Mano Singham has a interesting post up on a large scale review of animal intelligence studies.
Animal intelligence is a fascinating topic and there have been many attempts at studying it.
Many of the individual studies look at one or other specific trait that we associate with intelligence in one species and the traits studied can differ from species to species, making general conclusions hard to arrive at. Ed Yong reports on a massive multinational study that looked across many species at one aspect of intelligence (self control) as demonstrated by two specific tasks. (You can read the paper on which his article is based here.)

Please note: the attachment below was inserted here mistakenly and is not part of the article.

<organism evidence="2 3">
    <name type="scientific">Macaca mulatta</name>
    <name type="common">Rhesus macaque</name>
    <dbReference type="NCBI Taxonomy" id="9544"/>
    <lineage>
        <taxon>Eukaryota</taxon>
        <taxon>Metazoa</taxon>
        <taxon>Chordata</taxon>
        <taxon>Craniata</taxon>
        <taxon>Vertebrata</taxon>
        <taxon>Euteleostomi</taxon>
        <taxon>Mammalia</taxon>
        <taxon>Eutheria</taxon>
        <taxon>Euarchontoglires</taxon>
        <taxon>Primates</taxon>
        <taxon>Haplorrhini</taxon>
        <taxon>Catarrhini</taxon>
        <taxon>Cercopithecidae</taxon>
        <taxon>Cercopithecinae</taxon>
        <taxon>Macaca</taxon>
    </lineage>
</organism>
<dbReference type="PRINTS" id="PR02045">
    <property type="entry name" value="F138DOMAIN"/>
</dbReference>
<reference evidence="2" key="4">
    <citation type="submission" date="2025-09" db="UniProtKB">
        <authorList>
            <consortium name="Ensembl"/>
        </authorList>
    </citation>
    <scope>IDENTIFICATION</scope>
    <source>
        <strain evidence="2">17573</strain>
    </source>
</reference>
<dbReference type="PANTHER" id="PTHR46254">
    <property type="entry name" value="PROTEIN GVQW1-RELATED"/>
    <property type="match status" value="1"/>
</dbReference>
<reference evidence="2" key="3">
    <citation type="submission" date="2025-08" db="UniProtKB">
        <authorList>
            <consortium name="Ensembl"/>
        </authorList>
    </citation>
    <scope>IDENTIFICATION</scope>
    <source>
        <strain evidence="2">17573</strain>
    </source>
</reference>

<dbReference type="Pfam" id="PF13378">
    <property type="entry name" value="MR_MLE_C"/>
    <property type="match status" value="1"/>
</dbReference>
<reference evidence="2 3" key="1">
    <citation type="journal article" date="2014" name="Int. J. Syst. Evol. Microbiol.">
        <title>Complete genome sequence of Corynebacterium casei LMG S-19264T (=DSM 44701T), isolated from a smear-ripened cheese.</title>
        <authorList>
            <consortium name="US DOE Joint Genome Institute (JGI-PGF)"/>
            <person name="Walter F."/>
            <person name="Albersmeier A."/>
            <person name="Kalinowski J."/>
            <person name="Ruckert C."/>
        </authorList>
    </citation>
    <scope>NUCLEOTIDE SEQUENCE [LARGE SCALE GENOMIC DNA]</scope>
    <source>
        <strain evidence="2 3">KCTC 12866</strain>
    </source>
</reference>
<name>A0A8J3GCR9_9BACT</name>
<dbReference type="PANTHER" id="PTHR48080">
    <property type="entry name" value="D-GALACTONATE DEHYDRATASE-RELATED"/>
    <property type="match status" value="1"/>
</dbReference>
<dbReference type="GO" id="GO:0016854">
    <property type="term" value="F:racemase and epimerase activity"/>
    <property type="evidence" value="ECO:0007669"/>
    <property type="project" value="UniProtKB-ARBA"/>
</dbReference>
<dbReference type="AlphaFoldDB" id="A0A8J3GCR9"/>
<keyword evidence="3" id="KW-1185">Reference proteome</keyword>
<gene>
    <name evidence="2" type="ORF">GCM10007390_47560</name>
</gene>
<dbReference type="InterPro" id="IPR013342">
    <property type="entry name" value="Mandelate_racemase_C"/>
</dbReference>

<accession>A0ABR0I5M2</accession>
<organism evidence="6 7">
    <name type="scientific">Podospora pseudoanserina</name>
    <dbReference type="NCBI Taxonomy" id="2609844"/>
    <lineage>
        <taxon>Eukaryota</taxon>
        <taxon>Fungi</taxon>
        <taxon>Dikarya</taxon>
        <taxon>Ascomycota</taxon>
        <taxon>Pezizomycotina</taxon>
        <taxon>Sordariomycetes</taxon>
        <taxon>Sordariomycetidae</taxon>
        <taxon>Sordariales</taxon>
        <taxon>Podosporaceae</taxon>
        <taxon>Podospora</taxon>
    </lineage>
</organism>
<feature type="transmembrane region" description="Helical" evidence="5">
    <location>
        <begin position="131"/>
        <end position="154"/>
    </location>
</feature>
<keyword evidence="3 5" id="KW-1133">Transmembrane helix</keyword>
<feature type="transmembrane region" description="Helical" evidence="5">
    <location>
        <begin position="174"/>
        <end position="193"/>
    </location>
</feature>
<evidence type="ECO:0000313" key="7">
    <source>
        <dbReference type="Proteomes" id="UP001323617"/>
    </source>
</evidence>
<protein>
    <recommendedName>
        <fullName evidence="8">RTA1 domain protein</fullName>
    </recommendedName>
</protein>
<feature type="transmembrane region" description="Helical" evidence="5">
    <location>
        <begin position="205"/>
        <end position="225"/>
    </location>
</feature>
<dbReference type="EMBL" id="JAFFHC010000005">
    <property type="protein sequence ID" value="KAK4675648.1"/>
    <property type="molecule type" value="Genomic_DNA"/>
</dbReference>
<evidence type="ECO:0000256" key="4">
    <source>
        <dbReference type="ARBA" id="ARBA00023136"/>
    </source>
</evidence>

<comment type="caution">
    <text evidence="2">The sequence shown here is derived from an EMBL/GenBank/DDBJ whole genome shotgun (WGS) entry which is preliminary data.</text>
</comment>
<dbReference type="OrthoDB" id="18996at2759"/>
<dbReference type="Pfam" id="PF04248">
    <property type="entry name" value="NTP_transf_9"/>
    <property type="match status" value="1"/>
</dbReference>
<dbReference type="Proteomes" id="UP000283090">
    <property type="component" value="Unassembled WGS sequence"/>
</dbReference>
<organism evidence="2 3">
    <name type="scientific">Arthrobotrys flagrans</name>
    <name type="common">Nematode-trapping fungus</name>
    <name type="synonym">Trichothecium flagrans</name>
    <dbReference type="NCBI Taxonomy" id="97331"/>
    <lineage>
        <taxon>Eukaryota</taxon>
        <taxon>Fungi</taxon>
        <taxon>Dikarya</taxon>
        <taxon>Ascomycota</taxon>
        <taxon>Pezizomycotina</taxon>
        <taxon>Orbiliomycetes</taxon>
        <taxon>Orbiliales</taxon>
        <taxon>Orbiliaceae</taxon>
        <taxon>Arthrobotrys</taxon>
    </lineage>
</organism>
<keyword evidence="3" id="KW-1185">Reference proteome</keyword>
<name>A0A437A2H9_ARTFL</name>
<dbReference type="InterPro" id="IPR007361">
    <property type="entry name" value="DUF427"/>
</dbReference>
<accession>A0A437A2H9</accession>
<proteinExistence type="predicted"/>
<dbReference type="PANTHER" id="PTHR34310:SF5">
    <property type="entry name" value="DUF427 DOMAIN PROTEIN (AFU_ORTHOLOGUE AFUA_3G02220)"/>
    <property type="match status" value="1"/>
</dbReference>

What stuck out to me is this quote from the review.
They found a few surprises. For example, the animals’ scores correlated with the absolute but not relative sizes of their brains. In other words, it didn’t matter whether the animals’ brains were big for their size, but whether they were big, full-stop.
I’ve heard or read several times that intelligence was a factor of relative, not absolute brain size. It’s starting to look like the data isn’t backing that up. It reminds me how careful we have to be when accepting conventional wisdom, even scientific conventional wisdom, in areas where there’s not much conclusive evidence yet.
And of course, as Singham notes at the end of his post, there are lots of caveats and controversy with almost all of these studies, most likely starting with the way intelligence gets defined.